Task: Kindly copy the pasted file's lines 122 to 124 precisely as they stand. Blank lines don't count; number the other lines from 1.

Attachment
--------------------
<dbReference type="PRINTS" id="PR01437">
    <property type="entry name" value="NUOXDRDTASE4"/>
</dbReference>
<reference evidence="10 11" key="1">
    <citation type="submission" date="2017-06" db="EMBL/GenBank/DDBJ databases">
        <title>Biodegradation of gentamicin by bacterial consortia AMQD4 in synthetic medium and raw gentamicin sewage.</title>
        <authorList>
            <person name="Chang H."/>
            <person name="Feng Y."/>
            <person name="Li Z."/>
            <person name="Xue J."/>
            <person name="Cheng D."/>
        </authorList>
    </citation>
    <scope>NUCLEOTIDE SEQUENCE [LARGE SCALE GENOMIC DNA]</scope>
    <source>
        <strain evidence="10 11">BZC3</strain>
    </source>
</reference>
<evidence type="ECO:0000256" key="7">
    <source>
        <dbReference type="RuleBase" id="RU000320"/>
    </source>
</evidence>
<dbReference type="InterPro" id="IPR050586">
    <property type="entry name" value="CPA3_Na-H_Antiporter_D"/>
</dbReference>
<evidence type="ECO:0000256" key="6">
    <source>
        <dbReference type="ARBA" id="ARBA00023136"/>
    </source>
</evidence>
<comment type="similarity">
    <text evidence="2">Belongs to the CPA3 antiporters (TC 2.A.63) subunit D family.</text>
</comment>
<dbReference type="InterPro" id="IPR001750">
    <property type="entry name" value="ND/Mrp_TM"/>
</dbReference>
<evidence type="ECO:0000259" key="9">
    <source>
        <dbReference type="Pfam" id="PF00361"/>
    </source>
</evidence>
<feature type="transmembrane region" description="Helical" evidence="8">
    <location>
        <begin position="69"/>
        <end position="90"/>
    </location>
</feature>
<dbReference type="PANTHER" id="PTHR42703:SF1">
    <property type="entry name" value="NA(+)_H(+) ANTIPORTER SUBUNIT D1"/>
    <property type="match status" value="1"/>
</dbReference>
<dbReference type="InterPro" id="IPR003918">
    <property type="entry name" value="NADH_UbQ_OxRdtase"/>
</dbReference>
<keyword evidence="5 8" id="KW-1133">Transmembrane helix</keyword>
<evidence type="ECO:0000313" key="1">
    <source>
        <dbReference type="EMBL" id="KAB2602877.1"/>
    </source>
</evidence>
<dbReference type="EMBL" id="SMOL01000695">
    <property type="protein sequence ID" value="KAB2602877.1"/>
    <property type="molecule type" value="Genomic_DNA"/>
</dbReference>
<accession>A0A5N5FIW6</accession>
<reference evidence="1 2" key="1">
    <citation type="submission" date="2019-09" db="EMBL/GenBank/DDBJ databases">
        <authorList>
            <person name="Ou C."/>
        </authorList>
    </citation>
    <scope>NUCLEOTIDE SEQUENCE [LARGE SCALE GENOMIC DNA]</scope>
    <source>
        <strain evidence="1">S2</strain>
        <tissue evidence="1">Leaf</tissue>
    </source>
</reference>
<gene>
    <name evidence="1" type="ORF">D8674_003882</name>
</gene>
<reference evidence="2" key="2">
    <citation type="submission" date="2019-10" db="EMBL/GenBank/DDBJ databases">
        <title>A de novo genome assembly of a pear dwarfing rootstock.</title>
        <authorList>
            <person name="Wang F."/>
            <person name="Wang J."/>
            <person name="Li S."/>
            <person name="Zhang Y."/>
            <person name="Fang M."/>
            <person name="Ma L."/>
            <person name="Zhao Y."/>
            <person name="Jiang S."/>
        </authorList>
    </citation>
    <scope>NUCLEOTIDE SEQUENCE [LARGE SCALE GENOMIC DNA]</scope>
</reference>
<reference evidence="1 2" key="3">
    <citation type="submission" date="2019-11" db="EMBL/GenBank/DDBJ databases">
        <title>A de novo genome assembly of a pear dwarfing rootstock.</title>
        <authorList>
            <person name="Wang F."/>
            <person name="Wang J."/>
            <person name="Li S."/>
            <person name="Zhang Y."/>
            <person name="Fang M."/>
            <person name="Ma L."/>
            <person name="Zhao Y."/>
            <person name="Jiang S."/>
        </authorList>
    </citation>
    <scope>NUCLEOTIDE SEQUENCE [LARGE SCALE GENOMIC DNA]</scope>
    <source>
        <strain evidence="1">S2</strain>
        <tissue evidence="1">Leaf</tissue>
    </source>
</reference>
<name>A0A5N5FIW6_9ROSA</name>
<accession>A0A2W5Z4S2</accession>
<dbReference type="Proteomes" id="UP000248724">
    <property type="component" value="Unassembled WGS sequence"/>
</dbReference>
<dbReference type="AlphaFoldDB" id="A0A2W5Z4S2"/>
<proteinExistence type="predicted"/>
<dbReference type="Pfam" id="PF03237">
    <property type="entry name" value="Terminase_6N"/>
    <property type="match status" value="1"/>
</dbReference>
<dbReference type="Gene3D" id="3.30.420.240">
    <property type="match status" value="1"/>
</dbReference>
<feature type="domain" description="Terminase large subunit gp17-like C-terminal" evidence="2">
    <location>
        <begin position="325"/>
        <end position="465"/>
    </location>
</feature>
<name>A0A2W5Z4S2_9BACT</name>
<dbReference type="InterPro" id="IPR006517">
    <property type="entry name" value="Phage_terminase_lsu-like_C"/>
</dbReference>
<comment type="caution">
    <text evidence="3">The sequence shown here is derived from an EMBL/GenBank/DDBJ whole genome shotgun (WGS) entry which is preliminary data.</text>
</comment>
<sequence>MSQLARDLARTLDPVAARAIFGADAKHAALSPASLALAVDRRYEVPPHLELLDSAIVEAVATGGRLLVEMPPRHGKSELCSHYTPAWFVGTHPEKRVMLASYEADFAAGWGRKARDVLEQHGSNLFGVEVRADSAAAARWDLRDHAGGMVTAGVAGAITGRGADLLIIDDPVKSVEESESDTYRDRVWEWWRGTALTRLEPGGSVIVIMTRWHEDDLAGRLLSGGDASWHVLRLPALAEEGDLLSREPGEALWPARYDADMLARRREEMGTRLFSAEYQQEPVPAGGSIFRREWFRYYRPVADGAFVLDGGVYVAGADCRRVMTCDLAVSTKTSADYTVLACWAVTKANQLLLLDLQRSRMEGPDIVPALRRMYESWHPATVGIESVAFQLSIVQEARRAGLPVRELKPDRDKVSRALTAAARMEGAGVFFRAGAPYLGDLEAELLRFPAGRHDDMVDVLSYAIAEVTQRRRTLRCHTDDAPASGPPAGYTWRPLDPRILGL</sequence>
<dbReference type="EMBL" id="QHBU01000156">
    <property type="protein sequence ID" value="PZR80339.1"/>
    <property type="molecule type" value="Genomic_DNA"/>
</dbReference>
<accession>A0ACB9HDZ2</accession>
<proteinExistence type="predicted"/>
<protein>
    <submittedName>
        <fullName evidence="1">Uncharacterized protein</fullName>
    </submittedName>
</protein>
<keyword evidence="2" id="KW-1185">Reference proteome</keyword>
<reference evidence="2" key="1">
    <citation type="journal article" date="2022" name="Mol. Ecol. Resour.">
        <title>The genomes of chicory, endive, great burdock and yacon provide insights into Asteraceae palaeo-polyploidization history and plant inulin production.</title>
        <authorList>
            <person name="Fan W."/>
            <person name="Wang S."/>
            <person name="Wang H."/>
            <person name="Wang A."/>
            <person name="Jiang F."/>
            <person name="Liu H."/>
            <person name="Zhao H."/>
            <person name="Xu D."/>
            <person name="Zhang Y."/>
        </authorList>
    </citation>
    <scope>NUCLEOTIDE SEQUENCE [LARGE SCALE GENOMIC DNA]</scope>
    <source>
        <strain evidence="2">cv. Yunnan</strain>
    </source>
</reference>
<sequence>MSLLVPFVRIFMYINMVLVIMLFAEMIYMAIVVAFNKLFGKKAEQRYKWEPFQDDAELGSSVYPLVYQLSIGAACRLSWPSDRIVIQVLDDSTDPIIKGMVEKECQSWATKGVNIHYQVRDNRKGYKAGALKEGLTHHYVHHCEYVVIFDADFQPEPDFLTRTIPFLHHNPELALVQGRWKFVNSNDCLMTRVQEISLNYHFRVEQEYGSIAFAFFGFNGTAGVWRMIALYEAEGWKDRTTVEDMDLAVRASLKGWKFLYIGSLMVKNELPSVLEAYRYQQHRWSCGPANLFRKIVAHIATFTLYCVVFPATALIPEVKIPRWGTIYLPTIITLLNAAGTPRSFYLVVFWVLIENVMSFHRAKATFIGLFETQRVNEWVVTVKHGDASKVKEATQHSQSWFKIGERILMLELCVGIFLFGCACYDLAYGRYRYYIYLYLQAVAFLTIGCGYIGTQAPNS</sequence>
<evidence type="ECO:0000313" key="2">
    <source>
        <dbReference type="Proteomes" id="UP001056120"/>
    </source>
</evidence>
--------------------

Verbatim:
    <property type="component" value="Unassembled WGS sequence"/>
</dbReference>
<dbReference type="AlphaFoldDB" id="A0A2W5Z4S2"/>